Siloed thinking is the enemy of corporations, but is it inevitable?
Do you have too much information but lack time to make good choices?
Our response to information overload is to use mental shortcuts that have served us well in the past, notably a confirmation bias of reliance on evidence that fits with prior convictions. Handling multiple stakeholders is even more taxing, requiring relentless perspective seeking and taking from people with varying skill sets.
In my diverse global career, I have helped many leaders make better decisions, and the common theme is trust.
If we trust other stakeholders who have the knowledge we lack, we reduce information overload and our default to biases. While cultivating relationships may be time-consuming initially, it will save time over the long run and is an integral part of systems thinking.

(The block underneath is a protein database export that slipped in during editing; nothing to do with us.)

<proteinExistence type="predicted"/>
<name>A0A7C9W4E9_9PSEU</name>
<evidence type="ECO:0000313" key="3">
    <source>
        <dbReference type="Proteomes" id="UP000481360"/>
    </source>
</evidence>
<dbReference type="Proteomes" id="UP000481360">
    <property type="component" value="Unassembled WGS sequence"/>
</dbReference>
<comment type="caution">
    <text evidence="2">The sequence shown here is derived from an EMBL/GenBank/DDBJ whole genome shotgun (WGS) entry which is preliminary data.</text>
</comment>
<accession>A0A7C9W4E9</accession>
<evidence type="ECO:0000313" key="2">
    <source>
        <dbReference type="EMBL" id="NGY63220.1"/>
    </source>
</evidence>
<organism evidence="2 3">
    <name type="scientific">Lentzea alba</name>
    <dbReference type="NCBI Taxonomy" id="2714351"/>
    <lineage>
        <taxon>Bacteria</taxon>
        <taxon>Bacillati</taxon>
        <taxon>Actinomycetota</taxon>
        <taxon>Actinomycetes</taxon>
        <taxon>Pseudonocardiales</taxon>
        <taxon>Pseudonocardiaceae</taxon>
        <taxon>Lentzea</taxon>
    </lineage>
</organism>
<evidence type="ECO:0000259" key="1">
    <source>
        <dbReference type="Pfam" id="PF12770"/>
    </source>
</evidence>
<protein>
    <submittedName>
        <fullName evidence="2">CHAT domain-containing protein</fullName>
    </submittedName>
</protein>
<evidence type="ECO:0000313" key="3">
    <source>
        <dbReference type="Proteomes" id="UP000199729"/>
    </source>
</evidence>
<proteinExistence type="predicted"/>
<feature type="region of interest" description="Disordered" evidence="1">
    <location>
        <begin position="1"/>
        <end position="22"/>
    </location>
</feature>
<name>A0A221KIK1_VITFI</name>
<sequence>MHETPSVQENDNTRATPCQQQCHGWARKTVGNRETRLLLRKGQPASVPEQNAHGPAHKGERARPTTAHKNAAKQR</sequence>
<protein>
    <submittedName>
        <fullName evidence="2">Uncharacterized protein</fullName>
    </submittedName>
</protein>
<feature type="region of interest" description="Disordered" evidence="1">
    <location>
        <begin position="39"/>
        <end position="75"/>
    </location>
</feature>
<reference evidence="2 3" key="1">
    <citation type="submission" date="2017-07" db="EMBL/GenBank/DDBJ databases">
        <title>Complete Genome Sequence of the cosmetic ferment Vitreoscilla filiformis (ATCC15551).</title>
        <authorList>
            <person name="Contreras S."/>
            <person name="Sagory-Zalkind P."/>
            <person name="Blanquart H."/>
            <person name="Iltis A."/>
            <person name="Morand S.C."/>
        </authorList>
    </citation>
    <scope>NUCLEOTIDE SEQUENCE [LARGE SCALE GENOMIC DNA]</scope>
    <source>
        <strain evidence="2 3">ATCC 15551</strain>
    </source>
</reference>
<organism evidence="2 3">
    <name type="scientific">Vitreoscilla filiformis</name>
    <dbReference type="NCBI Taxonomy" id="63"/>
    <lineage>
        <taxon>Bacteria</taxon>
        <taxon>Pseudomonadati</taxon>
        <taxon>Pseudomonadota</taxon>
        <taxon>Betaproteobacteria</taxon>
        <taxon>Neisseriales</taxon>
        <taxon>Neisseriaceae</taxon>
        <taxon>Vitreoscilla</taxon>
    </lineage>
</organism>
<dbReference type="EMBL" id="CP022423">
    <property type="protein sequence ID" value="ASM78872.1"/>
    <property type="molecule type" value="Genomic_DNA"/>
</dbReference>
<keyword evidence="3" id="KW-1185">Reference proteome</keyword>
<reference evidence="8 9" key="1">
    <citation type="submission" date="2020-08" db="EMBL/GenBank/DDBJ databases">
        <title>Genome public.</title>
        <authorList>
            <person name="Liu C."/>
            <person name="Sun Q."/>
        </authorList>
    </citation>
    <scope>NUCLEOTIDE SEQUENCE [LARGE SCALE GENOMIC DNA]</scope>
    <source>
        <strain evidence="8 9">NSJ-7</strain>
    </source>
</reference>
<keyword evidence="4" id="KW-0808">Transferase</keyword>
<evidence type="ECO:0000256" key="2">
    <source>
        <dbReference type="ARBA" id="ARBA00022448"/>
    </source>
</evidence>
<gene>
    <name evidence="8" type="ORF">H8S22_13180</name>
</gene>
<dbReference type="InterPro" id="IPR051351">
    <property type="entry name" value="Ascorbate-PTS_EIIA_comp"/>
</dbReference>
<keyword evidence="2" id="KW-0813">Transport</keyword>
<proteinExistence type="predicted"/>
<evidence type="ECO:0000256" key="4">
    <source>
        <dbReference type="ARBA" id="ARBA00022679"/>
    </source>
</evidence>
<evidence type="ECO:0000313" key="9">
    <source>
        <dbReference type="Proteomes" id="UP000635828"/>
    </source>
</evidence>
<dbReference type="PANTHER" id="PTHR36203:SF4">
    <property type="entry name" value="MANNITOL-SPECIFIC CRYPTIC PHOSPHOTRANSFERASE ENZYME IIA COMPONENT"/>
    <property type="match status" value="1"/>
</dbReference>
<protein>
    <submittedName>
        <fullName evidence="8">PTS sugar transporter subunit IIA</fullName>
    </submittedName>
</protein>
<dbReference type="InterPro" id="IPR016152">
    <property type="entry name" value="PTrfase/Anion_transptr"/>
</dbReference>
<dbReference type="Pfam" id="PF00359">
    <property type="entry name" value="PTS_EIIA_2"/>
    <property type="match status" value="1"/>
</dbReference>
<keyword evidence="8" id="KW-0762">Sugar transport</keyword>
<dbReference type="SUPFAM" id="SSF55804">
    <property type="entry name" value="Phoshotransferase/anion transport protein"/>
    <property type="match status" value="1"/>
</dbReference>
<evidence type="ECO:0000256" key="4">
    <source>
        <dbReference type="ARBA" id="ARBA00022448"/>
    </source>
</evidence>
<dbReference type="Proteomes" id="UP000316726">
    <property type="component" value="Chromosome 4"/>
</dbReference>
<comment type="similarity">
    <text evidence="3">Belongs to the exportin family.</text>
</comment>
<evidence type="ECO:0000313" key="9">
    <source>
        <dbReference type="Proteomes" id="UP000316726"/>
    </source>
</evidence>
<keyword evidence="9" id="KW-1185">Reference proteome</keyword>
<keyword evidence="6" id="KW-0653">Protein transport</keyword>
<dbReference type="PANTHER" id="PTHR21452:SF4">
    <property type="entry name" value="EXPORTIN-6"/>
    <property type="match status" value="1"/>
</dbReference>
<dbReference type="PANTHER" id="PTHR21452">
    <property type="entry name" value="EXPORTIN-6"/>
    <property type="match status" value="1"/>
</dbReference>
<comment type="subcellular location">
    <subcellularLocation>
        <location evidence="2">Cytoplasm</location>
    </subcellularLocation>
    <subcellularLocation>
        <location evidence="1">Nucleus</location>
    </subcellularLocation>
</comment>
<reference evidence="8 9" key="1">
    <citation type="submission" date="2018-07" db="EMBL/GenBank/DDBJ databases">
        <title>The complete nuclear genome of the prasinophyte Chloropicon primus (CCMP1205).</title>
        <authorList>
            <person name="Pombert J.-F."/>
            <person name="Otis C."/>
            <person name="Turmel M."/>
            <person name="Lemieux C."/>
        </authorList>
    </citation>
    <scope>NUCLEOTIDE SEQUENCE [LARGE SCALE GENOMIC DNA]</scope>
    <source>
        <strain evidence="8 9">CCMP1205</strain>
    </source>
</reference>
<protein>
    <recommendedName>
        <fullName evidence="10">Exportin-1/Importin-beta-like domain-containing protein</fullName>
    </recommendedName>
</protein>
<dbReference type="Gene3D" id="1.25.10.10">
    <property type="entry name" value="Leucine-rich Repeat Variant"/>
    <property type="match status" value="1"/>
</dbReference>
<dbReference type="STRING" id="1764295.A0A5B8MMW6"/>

Systems thinking is distinct from thinking systematically. It does not rely on reduced-form equations and embraces complexity. It ensures knowledge sharing to the benefit of everyone and, perhaps most importantly, keeps people motivated. Surveys show that feeling part of something bigger results in a more productive workforce and less turnover.
Who have you been learning from recently who has made a big impact?